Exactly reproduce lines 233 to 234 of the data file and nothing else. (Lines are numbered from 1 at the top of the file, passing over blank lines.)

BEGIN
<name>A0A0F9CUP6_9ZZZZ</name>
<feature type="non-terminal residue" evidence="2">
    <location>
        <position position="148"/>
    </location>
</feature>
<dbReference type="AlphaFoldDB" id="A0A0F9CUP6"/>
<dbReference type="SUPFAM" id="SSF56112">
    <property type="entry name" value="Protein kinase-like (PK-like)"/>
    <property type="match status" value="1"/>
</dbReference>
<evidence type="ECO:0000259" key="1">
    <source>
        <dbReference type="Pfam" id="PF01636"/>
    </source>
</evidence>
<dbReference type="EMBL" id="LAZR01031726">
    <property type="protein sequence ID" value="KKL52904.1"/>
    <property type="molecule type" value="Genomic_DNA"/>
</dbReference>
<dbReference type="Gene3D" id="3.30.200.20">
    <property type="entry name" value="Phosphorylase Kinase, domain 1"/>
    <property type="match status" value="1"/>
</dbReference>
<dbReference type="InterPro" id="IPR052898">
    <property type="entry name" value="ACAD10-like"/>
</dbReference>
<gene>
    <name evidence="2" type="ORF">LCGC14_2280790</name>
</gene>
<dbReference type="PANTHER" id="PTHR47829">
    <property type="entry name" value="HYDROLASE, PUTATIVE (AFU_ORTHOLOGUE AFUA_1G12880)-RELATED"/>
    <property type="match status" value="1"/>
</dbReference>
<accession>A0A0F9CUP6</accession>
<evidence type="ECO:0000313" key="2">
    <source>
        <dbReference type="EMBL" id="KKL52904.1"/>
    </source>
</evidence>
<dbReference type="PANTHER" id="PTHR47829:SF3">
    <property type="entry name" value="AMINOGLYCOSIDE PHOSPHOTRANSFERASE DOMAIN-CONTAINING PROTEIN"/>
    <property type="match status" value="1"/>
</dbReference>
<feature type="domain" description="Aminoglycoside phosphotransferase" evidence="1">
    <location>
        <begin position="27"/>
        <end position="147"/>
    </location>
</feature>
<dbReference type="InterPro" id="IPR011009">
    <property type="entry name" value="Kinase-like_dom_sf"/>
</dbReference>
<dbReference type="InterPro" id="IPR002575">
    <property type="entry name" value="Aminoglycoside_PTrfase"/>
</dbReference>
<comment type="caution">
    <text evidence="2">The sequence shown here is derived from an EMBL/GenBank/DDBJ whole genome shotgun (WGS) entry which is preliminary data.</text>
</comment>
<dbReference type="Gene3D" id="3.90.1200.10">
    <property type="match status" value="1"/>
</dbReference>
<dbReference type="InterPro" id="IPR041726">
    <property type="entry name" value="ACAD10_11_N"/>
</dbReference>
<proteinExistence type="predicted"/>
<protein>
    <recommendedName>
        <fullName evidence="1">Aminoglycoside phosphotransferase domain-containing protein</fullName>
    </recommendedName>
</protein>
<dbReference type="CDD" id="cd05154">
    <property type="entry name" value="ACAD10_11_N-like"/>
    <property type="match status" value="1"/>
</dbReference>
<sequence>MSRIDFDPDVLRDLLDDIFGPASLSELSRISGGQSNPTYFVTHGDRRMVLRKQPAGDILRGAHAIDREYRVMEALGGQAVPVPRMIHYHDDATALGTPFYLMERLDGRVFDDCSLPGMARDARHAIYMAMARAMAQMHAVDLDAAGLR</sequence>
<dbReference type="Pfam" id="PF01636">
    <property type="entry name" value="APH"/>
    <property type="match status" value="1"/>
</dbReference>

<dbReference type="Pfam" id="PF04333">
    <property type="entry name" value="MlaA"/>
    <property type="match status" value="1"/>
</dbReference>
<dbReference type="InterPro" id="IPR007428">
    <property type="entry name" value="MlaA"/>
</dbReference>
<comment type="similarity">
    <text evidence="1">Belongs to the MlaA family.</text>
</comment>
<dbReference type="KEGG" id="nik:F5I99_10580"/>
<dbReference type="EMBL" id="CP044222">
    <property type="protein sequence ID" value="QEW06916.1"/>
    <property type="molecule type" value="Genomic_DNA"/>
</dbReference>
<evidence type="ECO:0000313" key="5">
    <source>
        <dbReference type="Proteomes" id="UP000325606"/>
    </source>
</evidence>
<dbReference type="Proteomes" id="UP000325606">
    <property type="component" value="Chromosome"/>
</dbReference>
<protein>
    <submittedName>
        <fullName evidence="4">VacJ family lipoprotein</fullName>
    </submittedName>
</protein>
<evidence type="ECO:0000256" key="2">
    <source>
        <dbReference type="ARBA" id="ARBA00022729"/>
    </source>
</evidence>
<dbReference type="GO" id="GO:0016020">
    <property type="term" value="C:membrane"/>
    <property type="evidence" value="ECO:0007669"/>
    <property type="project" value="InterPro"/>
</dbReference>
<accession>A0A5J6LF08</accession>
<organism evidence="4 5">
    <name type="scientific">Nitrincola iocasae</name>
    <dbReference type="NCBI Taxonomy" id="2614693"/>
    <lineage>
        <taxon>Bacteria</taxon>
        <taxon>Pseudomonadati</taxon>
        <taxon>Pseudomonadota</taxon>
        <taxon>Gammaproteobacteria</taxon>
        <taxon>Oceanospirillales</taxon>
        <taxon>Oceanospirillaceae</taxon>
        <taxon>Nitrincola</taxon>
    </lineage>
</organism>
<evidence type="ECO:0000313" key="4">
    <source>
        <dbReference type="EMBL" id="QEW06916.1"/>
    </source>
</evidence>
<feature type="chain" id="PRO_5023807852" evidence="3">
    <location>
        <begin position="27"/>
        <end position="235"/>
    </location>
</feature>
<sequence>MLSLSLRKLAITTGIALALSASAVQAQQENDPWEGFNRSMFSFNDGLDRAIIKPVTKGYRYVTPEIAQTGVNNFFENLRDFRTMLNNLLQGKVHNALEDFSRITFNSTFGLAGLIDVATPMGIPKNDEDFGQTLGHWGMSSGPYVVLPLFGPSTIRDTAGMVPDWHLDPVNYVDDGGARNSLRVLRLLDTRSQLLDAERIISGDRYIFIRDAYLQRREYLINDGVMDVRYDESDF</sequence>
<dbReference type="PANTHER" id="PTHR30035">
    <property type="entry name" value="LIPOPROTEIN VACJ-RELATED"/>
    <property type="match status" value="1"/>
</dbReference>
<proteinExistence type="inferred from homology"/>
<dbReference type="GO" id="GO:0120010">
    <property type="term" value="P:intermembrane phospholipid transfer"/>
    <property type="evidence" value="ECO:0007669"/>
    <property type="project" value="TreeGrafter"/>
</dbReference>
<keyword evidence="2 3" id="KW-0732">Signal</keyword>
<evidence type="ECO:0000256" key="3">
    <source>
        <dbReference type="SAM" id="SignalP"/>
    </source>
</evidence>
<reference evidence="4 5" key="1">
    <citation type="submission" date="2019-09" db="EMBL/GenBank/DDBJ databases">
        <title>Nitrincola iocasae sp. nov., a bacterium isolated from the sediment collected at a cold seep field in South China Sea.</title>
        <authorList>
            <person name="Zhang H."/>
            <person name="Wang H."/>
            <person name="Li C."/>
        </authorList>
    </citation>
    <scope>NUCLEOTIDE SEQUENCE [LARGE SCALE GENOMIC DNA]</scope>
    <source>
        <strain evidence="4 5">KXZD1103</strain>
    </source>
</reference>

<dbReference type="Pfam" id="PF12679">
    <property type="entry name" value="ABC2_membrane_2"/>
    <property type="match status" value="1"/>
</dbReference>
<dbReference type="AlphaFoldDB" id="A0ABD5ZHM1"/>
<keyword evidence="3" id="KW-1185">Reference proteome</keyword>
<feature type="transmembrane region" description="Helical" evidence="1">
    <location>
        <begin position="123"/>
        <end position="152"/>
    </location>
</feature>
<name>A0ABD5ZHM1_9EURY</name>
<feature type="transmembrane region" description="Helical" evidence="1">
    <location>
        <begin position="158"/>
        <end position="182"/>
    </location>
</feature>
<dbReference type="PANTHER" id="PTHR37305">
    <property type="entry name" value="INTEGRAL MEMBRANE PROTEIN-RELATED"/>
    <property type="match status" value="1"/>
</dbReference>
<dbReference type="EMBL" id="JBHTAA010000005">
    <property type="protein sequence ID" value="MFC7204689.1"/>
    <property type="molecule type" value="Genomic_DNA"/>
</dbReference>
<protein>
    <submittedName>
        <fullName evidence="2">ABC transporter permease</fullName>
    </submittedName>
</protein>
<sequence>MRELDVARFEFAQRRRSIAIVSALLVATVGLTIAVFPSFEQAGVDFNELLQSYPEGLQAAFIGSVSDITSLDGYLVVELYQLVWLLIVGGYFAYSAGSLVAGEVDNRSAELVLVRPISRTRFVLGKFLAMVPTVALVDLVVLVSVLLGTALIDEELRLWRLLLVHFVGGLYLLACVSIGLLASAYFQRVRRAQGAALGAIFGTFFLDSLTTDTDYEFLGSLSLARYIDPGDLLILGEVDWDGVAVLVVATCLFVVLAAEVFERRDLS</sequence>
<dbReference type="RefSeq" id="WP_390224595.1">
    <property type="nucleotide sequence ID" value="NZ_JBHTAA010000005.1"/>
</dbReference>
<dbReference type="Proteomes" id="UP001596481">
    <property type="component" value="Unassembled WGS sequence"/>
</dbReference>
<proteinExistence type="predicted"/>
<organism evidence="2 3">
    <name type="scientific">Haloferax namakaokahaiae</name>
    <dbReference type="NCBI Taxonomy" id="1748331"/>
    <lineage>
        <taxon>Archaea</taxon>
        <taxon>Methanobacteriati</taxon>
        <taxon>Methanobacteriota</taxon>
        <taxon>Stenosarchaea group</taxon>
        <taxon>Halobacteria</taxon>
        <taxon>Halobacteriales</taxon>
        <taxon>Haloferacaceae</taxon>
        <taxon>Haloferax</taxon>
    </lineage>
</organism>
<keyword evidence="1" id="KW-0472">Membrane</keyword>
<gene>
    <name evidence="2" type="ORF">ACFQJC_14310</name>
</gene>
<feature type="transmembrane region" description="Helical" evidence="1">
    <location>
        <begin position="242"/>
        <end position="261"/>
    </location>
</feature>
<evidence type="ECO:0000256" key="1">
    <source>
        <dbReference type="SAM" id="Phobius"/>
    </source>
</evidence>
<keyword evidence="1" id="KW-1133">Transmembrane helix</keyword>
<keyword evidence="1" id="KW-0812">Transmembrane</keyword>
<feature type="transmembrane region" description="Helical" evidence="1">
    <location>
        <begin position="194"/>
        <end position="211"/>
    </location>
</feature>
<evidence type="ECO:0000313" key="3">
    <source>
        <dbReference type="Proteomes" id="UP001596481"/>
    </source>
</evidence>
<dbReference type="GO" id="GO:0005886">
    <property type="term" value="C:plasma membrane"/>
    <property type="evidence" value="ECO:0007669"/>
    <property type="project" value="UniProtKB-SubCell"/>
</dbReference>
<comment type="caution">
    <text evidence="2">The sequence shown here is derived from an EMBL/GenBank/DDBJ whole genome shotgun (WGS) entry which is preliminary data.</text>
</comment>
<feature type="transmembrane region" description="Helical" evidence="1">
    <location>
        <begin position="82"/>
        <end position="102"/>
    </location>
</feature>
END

<feature type="transmembrane region" description="Helical" evidence="1">
    <location>